Insurance Primer

By Scott Long

Reprinted with permission from Hammer and Dolly.

Attorney Patrick McGuire began his seminar, "Insurance: A Primer for the Body Shop Owner" at NACE '05 in Las Vegas by stating that from an insurance perspective, different sets of rules apply to first-party and third-party claims.

McGuire explained that a first-party claimant makes a claim with his or her own insurance company (and is usually the person who causes a collision), while a third-party claimant makes a claim against someone else's insurance company (and is usually on the receiving end of a collision).

"First-party claims are governed by contract law," said McGuire. "That is simply the law that governs the rights of the parties through an oral or written agreement." As such, insurers must honor the letter of the contract, he said.

A typical policy is usually divided into four categories: physical damage (this is usually optional and is divided into collision and comprehensive), uninsured/underinsured motorist coverage, medical payments, and liability (divided into duty to indemnify the policyholder or damage to others and duty to defend the policyholder in the event of a court case).

"The key to any first-party claim is the customer chose the [insurance] company," said McGuire. "They agreed to the limits of the coverage, they picked their deductible, that was the choice they made."

McGuire said almost every policy has a non-OEM parts provision. "That is going to be a legitimate issue in first-party claims. The customer bought that contract knowing what it said," said McGuire. "The courts have very little patience for somebody who buys a contract, had the opportunity to review it, then later complains that there was something in there they didn't like."

In an insurance contract, said McGuire, policyholders have certain obligations to insurers, such as notifying them of a loss and giving them the chance to inspect a vehicle prior to the repairs.

Likewise, insurers have contractual obligations to policyholders, such as paying for a loss in a good faith and fair manner. "They can't make arbitrary decisions about what's covered and what's not," said McGuire, adding, "To bring that home for you, think about material costs. They can't make an arbitrary determination before a loss has even occurred as to how much they're going to pay."

McGuire then discussed insurers' liability for a loss, which might, for example, not exceed the least of the actual cash value of the damaged vehicle, the amount needed to repair or replace the vehicle, or the decrease in value of the damaged vehicle caused by the loss.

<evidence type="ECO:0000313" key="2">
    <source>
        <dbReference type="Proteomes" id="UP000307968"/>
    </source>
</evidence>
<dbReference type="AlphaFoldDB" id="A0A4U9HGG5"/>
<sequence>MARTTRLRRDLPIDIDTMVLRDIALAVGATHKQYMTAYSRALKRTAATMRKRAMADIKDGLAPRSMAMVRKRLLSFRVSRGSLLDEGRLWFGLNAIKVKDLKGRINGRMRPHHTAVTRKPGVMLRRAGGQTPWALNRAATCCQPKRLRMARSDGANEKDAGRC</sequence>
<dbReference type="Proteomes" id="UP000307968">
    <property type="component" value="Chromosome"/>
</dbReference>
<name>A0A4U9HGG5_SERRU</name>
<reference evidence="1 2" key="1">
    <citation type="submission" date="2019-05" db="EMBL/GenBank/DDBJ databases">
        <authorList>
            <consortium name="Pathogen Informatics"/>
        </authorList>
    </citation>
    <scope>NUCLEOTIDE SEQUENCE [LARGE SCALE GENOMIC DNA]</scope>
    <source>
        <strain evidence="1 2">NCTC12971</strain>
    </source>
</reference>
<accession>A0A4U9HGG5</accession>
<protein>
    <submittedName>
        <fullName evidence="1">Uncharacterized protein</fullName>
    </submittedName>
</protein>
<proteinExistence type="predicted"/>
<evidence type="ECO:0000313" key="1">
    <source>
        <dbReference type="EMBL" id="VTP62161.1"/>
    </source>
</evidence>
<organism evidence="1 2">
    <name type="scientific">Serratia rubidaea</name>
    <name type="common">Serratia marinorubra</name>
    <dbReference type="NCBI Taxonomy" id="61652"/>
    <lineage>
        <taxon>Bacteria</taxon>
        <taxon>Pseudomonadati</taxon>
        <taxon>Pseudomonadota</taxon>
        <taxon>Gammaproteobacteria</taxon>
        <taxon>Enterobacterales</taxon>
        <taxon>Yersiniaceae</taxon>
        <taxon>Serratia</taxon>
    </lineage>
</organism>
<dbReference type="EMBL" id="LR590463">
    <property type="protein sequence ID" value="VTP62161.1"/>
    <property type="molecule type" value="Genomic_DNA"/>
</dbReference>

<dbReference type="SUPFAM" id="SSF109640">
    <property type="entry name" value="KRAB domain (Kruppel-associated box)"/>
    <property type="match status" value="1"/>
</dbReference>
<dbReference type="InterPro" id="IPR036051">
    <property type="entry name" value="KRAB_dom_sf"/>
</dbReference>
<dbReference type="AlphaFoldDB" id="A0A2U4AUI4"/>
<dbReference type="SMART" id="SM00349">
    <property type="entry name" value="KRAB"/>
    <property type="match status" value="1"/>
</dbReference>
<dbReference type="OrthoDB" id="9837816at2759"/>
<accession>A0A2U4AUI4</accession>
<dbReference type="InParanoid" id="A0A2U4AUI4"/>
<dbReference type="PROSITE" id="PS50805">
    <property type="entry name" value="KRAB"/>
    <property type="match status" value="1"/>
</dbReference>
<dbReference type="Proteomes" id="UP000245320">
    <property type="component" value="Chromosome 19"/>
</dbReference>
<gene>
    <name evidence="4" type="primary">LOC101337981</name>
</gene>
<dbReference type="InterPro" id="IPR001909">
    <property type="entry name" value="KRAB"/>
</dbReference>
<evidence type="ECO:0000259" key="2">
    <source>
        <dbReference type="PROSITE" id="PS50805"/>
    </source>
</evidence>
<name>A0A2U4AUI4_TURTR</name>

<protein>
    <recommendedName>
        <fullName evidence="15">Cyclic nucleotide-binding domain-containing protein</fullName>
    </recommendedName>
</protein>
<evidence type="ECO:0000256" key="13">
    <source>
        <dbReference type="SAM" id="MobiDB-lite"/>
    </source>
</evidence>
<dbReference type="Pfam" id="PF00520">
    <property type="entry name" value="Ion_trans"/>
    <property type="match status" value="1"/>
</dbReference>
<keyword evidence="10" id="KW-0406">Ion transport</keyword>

"In a first-party claim, it is the insurance company's option as to which one of these it's going to do," said McGuire. "You've probably had a car in your shop that you thought was a fixer, but the insurance company said, 'No, we're going to total it.'"
Offering another example of limit of liability language, McGuire said an insurer might say it will pay what it would cost to repair or replace the property with that of like kind and quality with deduction for depreciation.

Of course, the phrase "like kind and quality" is at the heart of the non-OEM parts debate, said McGuire, adding that shop owners should "assume that every customer has a policy that says something to the effect that an insurer can use aftermarket or non-OEM parts. So aftermarket parts are going to be an issue in first-party repairs."

McGuire said the recently overturned Avery v. State Farm did not find non-OEM parts to be defective, though all parties did admit that they are inferior. "Don't let somebody put a spin on what that case said or didn't say," said McGuire. "If the part is actually defective, the insurance company's going to have to pay for a different part. But saying it's not as good as or it's inferior simply because it's an aftermarket or salvage part isn't going to cut the mustard."

So the measure of damages in a first-party claim, said McGuire, is the reasonable cost of necessary repairs minus the deductible and minus specially excluded items (such as custom items not available from the dealer).

Turning his attention to third-party claims, McGuire said there is no contract between an individual on the receiving end of a collision and the insurer of the person who caused the collision. "A person cannot be bound by the terms of a contract he never saw or signed," he said.

"Whereas first-party claims are all governed by contract law, third-party claims are all covered by tort law," said McGuire. "Tort law governs the rights of parties in the absence of a contract."

However, though third-party is entitled to get paid, McGuire said the law says that a person shouldn't try to take advantage of the situation. "But do what's right to protect your property from further damage and recover your legitimate losses," he said.
The limit of liability for third-party coverage differs from that of first-party coverage, said McGuire, in that the limit is to pay on behalf of the insured all sums which the insured shall become legally obliged to pay as damages because of bodily injury or property damage.

"That's it," said McGuire, noting that there is no need for a third-party to notify an insurer before getting the vehicle repaired, there is is no LKQ parts provision, there are no depreciation issues, and there is no DRP option.

"Wrongdoers do not make the rules," said McGuire.

Thus, the measure of damages in a third-party claim, said McGuire is the reasonable cost of first-rate repairs plus the loss of use plus depreciation plus bodily injury.

"So reasonable cost of first-rate repairs, it's going to be the consumer's choice of shop," said McGuire. "Steering should not occur in a third-party claim."

© Hammer and Dolly. Volume 40, No. 12. December 2005. Reprinted with permission.

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